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Bayesian Philosophy of Science$
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Jan Sprenger and Stephan Hartmann

Print publication date: 2019

Print ISBN-13: 9780199672110

Published to Oxford Scholarship Online: October 2019

DOI: 10.1093/oso/9780199672110.001.0001

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Models, Idealizations and Objective Chance

Models, Idealizations and Objective Chance

Chapter:
(p.311) Variation 12: Models, Idealizations and Objective Chance
Source:
Bayesian Philosophy of Science
Author(s):

Jan Sprenger

Stephan Hartmann

Publisher:
Oxford University Press
DOI:10.1093/oso/9780199672110.003.0012

How does Bayesian inference handle the highly idealized nature of many (statistical) models in science? The standard interpretation of probability as degree of belief in the truth of a model does not seem to apply in such cases since all candidate models are most probably wrong. Similarly, it is not clear how chance-credence coordination works for the probabilities generated by a statistical model. We solve these problems by developing a suppositional account of degree of belief where probabilities in scientific modeling are decoupled from our actual (unconditional) degrees of belief. This explains the normative pull of chance-credence coordination in Bayesian inference, uncovers the essentially counterfactual nature of reasoning with Bayesian models, and squares well with our intuitive judgment that statistical models provide “objective” probabilities.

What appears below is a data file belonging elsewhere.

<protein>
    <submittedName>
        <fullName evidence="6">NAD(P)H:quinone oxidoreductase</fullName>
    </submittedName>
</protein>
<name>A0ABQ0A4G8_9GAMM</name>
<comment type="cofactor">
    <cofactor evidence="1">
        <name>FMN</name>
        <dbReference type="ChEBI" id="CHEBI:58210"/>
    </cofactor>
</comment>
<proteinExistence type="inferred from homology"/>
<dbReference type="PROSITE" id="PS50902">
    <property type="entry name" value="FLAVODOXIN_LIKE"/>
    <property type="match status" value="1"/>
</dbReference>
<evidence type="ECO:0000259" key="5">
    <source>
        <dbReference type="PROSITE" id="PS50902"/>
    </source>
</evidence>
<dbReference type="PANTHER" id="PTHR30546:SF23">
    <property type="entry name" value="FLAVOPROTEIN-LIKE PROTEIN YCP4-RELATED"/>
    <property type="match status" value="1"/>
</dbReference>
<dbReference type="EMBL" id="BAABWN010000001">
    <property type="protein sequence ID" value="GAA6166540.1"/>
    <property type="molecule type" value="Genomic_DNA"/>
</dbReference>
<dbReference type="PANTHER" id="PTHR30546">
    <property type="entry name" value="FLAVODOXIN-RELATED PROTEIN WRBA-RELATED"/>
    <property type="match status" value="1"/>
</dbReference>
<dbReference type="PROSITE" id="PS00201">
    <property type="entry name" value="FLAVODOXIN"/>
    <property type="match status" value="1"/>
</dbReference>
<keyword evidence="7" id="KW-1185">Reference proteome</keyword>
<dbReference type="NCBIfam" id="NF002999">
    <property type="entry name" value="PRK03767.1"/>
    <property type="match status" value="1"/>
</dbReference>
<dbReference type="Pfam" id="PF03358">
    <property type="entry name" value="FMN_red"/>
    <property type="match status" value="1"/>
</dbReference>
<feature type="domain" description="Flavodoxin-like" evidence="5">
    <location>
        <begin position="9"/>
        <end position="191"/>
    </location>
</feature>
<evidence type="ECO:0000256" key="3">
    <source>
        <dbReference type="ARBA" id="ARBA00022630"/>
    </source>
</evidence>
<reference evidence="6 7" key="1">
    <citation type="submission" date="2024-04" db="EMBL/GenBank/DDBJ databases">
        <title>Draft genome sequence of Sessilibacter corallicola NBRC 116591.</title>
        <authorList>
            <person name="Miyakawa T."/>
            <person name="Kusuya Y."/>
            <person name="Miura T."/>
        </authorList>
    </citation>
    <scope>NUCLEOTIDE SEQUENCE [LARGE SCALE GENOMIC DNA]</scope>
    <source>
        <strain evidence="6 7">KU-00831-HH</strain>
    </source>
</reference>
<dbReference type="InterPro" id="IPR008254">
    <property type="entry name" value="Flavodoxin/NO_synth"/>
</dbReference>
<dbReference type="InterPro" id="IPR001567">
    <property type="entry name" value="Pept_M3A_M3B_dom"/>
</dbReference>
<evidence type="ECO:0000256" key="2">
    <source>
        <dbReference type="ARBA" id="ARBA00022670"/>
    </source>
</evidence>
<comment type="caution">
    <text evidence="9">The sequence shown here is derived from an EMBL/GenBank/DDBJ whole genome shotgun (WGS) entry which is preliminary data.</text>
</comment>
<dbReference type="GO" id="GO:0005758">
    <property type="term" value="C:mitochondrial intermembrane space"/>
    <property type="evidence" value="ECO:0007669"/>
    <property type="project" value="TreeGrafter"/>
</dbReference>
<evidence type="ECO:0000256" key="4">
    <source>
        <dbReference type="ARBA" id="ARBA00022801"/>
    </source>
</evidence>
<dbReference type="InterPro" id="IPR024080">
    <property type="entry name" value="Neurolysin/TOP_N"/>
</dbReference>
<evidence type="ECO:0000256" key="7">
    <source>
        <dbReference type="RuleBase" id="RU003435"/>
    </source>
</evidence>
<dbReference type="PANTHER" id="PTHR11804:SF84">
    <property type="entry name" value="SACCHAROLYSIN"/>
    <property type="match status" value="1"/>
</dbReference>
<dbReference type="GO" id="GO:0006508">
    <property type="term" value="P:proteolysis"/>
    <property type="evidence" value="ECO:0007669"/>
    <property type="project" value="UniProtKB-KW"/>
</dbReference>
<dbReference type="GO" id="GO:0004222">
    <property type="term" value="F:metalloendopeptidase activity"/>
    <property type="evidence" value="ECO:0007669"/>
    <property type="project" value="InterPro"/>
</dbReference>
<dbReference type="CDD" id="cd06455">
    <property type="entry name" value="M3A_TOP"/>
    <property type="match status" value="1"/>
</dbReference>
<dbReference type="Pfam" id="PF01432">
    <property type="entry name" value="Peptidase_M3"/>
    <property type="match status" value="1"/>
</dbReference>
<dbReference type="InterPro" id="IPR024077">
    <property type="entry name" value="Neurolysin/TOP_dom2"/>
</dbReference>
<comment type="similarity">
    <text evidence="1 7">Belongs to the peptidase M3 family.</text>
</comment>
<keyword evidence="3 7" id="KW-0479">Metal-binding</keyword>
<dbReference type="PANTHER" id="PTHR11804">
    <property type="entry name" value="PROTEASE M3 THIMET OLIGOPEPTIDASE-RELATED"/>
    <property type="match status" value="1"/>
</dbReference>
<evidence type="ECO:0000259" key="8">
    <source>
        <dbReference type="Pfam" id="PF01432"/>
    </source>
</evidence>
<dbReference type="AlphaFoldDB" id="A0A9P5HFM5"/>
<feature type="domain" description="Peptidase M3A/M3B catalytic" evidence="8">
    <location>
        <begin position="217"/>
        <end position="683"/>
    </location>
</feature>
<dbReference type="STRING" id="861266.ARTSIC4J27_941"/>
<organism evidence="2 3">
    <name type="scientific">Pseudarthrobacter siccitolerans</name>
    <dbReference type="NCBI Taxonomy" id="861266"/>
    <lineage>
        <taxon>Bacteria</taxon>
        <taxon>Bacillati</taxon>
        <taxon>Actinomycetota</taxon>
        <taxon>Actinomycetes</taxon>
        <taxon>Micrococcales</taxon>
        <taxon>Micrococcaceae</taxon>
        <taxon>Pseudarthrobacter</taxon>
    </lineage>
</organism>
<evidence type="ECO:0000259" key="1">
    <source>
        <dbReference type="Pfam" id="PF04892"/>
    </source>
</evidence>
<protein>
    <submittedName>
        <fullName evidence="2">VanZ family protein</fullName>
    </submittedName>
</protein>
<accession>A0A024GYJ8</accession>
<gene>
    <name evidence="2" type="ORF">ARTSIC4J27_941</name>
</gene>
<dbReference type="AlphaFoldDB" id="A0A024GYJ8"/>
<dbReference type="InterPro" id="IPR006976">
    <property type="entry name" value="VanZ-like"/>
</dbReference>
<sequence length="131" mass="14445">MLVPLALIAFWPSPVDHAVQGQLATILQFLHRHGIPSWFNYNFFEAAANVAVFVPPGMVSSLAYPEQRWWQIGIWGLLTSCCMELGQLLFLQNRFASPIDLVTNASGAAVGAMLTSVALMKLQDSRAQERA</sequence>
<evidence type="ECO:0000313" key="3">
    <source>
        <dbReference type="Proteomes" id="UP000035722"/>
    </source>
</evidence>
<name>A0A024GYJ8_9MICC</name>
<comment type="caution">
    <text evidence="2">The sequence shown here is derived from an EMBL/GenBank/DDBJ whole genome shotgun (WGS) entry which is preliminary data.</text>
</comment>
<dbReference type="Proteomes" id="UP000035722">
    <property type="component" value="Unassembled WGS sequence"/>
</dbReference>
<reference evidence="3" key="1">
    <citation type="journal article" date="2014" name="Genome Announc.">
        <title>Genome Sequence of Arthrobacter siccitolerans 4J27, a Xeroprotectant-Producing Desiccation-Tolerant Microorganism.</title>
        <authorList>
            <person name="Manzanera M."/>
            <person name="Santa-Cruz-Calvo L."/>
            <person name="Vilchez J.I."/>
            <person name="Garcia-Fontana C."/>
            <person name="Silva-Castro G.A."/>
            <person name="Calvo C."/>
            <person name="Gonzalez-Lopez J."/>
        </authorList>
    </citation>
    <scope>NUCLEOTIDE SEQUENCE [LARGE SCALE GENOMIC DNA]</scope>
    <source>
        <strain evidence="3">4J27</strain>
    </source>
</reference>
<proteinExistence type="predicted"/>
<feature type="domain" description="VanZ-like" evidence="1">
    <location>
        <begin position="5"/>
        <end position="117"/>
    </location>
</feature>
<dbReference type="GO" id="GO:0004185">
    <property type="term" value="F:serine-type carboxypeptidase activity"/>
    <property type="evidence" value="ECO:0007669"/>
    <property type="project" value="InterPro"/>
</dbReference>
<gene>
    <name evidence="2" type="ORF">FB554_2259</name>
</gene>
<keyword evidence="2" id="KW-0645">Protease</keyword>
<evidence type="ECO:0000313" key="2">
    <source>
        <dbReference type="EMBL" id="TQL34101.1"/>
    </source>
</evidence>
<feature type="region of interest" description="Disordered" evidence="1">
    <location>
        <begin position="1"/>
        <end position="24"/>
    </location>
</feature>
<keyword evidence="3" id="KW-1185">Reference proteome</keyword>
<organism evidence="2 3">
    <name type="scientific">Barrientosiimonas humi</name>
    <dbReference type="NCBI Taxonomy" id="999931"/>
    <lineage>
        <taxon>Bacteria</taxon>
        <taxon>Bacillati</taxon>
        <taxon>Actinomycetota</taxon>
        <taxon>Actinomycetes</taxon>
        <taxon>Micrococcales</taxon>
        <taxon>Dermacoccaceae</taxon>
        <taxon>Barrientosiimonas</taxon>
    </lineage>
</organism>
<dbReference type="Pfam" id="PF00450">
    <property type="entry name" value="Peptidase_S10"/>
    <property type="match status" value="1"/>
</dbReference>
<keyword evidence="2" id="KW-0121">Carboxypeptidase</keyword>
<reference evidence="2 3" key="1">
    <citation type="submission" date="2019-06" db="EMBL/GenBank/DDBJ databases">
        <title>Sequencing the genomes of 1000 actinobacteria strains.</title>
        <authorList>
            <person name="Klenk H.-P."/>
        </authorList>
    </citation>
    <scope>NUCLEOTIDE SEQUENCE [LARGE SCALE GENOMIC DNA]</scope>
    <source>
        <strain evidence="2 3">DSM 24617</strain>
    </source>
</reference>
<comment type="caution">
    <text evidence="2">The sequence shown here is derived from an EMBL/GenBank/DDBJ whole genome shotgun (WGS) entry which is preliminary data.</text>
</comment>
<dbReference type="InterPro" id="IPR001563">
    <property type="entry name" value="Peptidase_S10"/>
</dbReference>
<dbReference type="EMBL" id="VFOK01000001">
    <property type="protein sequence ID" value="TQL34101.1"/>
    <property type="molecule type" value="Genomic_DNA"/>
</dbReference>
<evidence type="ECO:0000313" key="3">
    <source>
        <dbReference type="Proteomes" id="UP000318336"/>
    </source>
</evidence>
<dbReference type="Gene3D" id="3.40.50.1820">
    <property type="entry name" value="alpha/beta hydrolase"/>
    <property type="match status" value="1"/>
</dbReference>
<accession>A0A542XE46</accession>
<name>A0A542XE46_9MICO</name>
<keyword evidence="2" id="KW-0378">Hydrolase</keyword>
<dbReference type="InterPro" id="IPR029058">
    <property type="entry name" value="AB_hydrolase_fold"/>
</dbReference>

Keywords:   statistical models, idealizations, Bayesian inference, chance-credence coordination, Principal Principle, suppositional account of degrees of belief

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